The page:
Saturday, November 14, 2015

Story Starters

The best ideas for short stories come from something we have glimpsed, found interesting, witnessed or experienced. Sometimes, however, the self-generated idea doesn't work out, though, and we are faced with the blank page. Having the urge to write but nothing to write about is like looking at a closet full of clothes but finding nothing to wear.  To others it seems like a non-problem, but it is all too real.

Waiting for the muse to visit can become tiresome for those of us who like to be productive. Accordingly, in teaching writing classes, I provided participants with some ideas, knowing that we bring ourselves to every project and that whatever idea a student chose, the resulting story would turn out to be unique to him or her.

Here is one list of ideas:

1) Start a story that begins: The one thing Chris didn't want as a birthday present is a ............., but here it is.

The writer must decide what Chris especially doesn't want, and why.  In yesterday's blog I mentioned that Vera Brittain in the movie Testament of Youth didn't want a piano because to her it symbolized a restricted, conventional life.  Think of who has given Chris this gift? A relative who chose a gift that makes a judgment or sends a message? In what way does the gift  pose a problem?  What does Chris do with the gift, ultimately.

In my story, "The Strain", in my collection of short stories, Winter Moon, available from me at ruthlatta1@cyberus,ca, the central character receives a Christmas gift that she doesn't want because it is not at all useful in her difficult life.

2)  Another idea: List five things that you would never lend to anyone. The list might include your car, your lipstick, your spouse, an item of lingerie, your child, your home for a party, money....  Choose one of paramount importance to you Then invent a plot in which you, or the central character, is asked for the loan of this particular thing or person.

Ask yourself: What exceptional circumstances would make the central character break this rule? How does the central character feel after lending the item or refusing to do so? How does the borrower react?

In one of my classes a woman wrote a story about a busy, beleaguered young wife and mother who has a single woman friend whom she envies, because the single woman has an active social life and the young mother is at home bogged down in housework and children's needs. On impulse the young mother bought herself a lacy push-up bra some time ago but hasn't worn it. The single friend asks to borrow it for a hot date. As the conversation continues the single woman confesses that it's tiresome and sometimes degrading to search for "Mr. Right"/ "The One", so the young mother gives her the push-up bra, silently thinking of all the good things in her own life, like her husband and young children.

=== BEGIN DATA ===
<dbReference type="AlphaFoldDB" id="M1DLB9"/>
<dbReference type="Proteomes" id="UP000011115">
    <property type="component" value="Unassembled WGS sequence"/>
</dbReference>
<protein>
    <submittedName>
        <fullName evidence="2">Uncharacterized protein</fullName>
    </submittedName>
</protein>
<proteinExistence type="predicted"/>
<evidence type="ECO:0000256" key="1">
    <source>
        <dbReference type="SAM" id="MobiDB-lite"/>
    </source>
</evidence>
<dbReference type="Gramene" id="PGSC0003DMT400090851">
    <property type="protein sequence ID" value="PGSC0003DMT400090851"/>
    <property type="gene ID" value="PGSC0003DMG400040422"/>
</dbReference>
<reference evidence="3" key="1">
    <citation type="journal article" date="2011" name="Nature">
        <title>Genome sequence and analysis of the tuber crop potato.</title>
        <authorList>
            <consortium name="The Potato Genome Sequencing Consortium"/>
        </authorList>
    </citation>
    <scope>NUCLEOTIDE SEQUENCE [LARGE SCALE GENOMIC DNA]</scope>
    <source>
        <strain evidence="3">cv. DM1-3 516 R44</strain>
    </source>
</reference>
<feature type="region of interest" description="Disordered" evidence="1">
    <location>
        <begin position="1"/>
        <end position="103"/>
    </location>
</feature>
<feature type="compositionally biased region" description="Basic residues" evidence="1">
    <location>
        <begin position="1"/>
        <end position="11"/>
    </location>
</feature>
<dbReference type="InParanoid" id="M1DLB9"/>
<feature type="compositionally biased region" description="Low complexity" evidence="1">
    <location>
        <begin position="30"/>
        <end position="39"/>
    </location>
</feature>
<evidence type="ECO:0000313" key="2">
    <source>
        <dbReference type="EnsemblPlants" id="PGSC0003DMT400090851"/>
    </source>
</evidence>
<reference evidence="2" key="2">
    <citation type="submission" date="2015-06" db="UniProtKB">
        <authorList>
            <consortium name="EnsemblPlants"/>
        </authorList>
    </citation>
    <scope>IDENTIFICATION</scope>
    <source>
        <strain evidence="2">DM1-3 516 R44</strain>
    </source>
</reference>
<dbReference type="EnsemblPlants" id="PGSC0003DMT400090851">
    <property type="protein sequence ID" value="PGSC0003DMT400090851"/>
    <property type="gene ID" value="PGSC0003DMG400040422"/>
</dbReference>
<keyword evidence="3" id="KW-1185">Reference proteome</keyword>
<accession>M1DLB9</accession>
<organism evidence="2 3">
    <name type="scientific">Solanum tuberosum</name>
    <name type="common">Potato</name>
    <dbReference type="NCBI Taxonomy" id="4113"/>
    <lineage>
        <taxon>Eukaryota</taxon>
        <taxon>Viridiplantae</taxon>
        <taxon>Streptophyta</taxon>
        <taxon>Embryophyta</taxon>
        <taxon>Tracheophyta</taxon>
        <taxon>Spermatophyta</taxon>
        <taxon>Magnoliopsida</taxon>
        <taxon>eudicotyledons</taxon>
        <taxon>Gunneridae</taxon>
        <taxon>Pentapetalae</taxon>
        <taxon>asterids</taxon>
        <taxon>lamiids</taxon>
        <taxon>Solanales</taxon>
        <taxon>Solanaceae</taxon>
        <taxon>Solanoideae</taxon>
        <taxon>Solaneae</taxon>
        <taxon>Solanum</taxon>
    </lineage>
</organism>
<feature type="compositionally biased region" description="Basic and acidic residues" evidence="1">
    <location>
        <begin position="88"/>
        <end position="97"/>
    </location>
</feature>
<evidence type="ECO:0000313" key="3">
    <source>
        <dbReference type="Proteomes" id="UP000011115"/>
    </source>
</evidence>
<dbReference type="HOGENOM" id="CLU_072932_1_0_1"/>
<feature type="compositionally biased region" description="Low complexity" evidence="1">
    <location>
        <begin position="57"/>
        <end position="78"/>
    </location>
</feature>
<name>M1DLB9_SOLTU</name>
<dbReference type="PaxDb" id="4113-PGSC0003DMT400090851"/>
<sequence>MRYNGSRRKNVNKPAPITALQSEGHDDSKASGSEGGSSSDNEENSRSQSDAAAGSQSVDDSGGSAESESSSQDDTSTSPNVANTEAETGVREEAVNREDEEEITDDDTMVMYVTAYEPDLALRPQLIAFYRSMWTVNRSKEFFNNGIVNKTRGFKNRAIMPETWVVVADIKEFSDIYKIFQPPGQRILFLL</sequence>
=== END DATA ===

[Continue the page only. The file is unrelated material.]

Lending a husband to help a neighbour with some simple, everyday task, like raking leaves, could be problematic if the wife thinks the neighbour is going to make a play for him.

3) Another idea:  A couple who are happy in a committed relationship with each other are enjoying a domestic evening when the doorbell rings. On the doorstep is the ex-partner of one member of the couple. The ex wants something. 

Your job as the writer is to decide what the ex wants and how it affects the couple. My writing students' ideas about what the ex wanted ranged from money to a kidney to a home for a child.

I had good luck with this idea. My novel, The Old Love and the New Love, is based on it. In my novel the ex wants a safe place to hide out for a while.

Good luck with these ideas.

No comments:

Post a Comment